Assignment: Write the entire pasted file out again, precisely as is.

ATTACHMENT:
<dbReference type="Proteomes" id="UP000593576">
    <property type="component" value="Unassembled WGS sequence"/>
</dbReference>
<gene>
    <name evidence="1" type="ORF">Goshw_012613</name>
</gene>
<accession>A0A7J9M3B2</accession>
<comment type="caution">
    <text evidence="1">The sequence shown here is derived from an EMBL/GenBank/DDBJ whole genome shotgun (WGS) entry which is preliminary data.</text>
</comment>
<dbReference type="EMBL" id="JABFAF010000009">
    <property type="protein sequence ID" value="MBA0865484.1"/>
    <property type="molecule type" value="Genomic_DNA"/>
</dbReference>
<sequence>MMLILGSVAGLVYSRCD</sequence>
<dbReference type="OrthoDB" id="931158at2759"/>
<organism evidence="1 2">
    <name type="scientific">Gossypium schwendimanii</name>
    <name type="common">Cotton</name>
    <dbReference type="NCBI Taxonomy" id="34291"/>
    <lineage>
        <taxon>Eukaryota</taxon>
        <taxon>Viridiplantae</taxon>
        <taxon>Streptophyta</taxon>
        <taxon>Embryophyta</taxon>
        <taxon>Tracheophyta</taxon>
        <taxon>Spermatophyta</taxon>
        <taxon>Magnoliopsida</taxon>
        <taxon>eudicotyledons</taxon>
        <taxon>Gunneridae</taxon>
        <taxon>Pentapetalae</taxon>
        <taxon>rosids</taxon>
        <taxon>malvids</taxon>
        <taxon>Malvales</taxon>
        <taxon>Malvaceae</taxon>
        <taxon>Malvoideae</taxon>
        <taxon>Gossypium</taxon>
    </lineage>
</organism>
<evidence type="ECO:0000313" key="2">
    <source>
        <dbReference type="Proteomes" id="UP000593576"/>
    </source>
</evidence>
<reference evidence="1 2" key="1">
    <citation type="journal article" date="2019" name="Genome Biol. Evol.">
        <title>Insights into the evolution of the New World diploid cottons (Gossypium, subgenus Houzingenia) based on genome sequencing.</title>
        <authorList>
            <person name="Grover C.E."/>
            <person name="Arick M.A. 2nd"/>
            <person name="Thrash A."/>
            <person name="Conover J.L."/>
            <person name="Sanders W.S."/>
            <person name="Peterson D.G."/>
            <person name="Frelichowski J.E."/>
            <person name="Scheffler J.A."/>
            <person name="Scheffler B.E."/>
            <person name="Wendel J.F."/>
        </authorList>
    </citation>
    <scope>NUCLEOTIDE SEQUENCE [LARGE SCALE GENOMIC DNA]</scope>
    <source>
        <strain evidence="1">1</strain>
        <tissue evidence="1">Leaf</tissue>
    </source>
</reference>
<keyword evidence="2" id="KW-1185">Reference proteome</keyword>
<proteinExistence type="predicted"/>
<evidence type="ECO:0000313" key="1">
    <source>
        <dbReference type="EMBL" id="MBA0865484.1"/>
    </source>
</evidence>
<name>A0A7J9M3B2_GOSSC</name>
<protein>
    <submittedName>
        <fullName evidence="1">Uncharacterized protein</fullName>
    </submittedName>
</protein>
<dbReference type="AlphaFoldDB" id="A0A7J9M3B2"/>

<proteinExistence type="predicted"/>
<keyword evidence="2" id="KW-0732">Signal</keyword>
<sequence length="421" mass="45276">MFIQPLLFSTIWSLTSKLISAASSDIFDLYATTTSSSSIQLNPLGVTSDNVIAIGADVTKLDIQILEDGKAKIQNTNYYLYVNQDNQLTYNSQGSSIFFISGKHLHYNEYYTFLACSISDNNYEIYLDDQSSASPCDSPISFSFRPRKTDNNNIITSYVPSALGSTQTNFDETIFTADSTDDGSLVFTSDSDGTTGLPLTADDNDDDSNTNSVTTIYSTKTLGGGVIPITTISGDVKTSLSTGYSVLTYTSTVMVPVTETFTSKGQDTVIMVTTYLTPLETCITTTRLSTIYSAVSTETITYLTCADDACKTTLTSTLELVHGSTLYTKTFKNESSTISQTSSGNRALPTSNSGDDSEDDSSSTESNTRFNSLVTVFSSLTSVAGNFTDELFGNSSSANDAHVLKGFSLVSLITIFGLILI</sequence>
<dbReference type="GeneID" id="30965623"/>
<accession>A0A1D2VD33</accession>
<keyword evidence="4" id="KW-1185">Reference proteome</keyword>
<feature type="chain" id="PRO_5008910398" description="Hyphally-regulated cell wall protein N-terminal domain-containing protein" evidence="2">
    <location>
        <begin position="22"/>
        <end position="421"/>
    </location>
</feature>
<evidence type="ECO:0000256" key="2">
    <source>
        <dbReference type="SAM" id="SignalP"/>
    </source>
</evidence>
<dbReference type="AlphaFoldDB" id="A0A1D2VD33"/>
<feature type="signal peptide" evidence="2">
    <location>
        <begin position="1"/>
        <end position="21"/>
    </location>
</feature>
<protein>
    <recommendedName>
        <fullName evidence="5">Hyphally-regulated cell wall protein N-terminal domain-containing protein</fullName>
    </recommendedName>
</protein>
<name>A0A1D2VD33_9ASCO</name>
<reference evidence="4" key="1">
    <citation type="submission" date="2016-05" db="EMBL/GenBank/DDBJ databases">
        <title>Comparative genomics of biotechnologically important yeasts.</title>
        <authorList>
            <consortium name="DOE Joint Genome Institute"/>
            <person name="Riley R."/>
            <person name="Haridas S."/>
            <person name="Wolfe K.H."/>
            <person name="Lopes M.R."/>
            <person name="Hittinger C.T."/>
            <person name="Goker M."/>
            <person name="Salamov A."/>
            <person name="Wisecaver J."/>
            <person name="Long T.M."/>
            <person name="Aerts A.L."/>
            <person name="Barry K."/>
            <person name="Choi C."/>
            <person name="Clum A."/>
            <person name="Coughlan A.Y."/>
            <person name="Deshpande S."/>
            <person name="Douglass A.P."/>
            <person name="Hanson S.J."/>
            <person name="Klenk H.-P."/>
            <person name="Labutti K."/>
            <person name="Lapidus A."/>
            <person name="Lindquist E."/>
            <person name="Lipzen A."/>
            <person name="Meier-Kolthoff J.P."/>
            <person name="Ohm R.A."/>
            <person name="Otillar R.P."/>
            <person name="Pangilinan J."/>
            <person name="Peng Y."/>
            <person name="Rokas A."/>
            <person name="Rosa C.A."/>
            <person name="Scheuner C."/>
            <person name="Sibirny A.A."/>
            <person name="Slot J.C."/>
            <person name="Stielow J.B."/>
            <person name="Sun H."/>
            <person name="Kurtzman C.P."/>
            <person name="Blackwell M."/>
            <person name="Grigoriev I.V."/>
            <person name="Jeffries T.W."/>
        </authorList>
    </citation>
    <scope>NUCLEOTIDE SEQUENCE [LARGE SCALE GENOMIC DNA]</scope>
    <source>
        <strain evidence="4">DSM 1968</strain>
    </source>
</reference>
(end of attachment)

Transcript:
<dbReference type="Proteomes" id="UP000593576">
    <property type="component" value="Unassembled WGS sequence"/>
</dbReference>
<gene>
    <name evidence="1" type="ORF">Goshw_012613</name>
</gene>
<accession>A0A7J9M3B2</accession>
<comment type="caution">
    <text evidence="1">The sequence shown here is derived from an EMBL/GenBank/DDBJ whole genome shotgun (WGS) entry which is preliminary data.</text>
</comment>
<dbReference type="EMBL" id="JABFAF010000009">
    <property type="protein sequence ID" value="MBA0865484.1"/>
    <property type="molecule type" value="Genomic_DNA"/>
</dbReference>
<sequence>MMLILGSVAGLVYSRCD</sequence>
<dbReference type="OrthoDB" id="931158at2759"/>
<organism evidence="1 2">
    <name type="scientific">Gossypium schwendimanii</name>
    <name type="common">Cotton</name>
    <dbReference type="NCBI Taxonomy" id="34291"/>
    <lineage>
        <taxon>Eukaryota</taxon>
        <taxon>Viridiplantae</taxon>
        <taxon>Streptophyta</taxon>
        <taxon>Embryophyta</taxon>
        <taxon>Tracheophyta</taxon>
        <taxon>Spermatophyta</taxon>
        <taxon>Magnoliopsida</taxon>
        <taxon>eudicotyledons</taxon>
        <taxon>Gunneridae</taxon>
        <taxon>Pentapetalae</taxon>
        <taxon>rosids</taxon>
        <taxon>malvids</taxon>
        <taxon>Malvales</taxon>
        <taxon>Malvaceae</taxon>
        <taxon>Malvoideae</taxon>
        <taxon>Gossypium</taxon>
    </lineage>
</organism>
<evidence type="ECO:0000313" key="2">
    <source>
        <dbReference type="Proteomes" id="UP000593576"/>
    </source>
</evidence>
<reference evidence="1 2" key="1">
    <citation type="journal article" date="2019" name="Genome Biol. Evol.">
        <title>Insights into the evolution of the New World diploid cottons (Gossypium, subgenus Houzingenia) based on genome sequencing.</title>
        <authorList>
            <person name="Grover C.E."/>
            <person name="Arick M.A. 2nd"/>
            <person name="Thrash A."/>
            <person name="Conover J.L."/>
            <person name="Sanders W.S."/>
            <person name="Peterson D.G."/>
            <person name="Frelichowski J.E."/>
            <person name="Scheffler J.A."/>
            <person name="Scheffler B.E."/>
            <person name="Wendel J.F."/>
        </authorList>
    </citation>
    <scope>NUCLEOTIDE SEQUENCE [LARGE SCALE GENOMIC DNA]</scope>
    <source>
        <strain evidence="1">1</strain>
        <tissue evidence="1">Leaf</tissue>
    </source>
</reference>
<keyword evidence="2" id="KW-1185">Reference proteome</keyword>
<proteinExistence type="predicted"/>
<evidence type="ECO:0000313" key="1">
    <source>
        <dbReference type="EMBL" id="MBA0865484.1"/>
    </source>
</evidence>
<name>A0A7J9M3B2_GOSSC</name>
<protein>
    <submittedName>
        <fullName evidence="1">Uncharacterized protein</fullName>
    </submittedName>
</protein>
<dbReference type="AlphaFoldDB" id="A0A7J9M3B2"/>

<proteinExistence type="predicted"/>
<keyword evidence="2" id="KW-0732">Signal</keyword>
<sequence length="421" mass="45276">MFIQPLLFSTIWSLTSKLISAASSDIFDLYATTTSSSSIQLNPLGVTSDNVIAIGADVTKLDIQILEDGKAKIQNTNYYLYVNQDNQLTYNSQGSSIFFISGKHLHYNEYYTFLACSISDNNYEIYLDDQSSASPCDSPISFSFRPRKTDNNNIITSYVPSALGSTQTNFDETIFTADSTDDGSLVFTSDSDGTTGLPLTADDNDDDSNTNSVTTIYSTKTLGGGVIPITTISGDVKTSLSTGYSVLTYTSTVMVPVTETFTSKGQDTVIMVTTYLTPLETCITTTRLSTIYSAVSTETITYLTCADDACKTTLTSTLELVHGSTLYTKTFKNESSTISQTSSGNRALPTSNSGDDSEDDSSSTESNTRFNSLVTVFSSLTSVAGNFTDELFGNSSSANDAHVLKGFSLVSLITIFGLILI</sequence>
<dbReference type="GeneID" id="30965623"/>
<accession>A0A1D2VD33</accession>
<keyword evidence="4" id="KW-1185">Reference proteome</keyword>
<feature type="chain" id="PRO_5008910398" description="Hyphally-regulated cell wall protein N-terminal domain-containing protein" evidence="2">
    <location>
        <begin position="22"/>
        <end position="421"/>
    </location>
</feature>
<evidence type="ECO:0000256" key="2">
    <source>
        <dbReference type="SAM" id="SignalP"/>
    </source>
</evidence>
<dbReference type="AlphaFoldDB" id="A0A1D2VD33"/>
<feature type="signal peptide" evidence="2">
    <location>
        <begin position="1"/>
        <end position="21"/>
    </location>
</feature>
<protein>
    <recommendedName>
        <fullName evidence="5">Hyphally-regulated cell wall protein N-terminal domain-containing protein</fullName>
    </recommendedName>
</protein>
<name>A0A1D2VD33_9ASCO</name>
<reference evidence="4" key="1">
    <citation type="submission" date="2016-05" db="EMBL/GenBank/DDBJ databases">
        <title>Comparative genomics of biotechnologically important yeasts.</title>
        <authorList>
            <consortium name="DOE Joint Genome Institute"/>
            <person name="Riley R."/>
            <person name="Haridas S."/>
            <person name="Wolfe K.H."/>
            <person name="Lopes M.R."/>
            <person name="Hittinger C.T."/>
            <person name="Goker M."/>
            <person name="Salamov A."/>
            <person name="Wisecaver J."/>
            <person name="Long T.M."/>
            <person name="Aerts A.L."/>
            <person name="Barry K."/>
            <person name="Choi C."/>
            <person name="Clum A."/>
            <person name="Coughlan A.Y."/>
            <person name="Deshpande S."/>
            <person name="Douglass A.P."/>
            <person name="Hanson S.J."/>
            <person name="Klenk H.-P."/>
            <person name="Labutti K."/>
            <person name="Lapidus A."/>
            <person name="Lindquist E."/>
            <person name="Lipzen A."/>
            <person name="Meier-Kolthoff J.P."/>
            <person name="Ohm R.A."/>
            <person name="Otillar R.P."/>
            <person name="Pangilinan J."/>
            <person name="Peng Y."/>
            <person name="Rokas A."/>
            <person name="Rosa C.A."/>
            <person name="Scheuner C."/>
            <person name="Sibirny A.A."/>
            <person name="Slot J.C."/>
            <person name="Stielow J.B."/>
            <person name="Sun H."/>
            <person name="Kurtzman C.P."/>
            <person name="Blackwell M."/>
            <person name="Grigoriev I.V."/>
            <person name="Jeffries T.W."/>
        </authorList>
    </citation>
    <scope>NUCLEOTIDE SEQUENCE [LARGE SCALE GENOMIC DNA]</scope>
    <source>
        <strain evidence="4">DSM 1968</strain>
    </source>
</reference>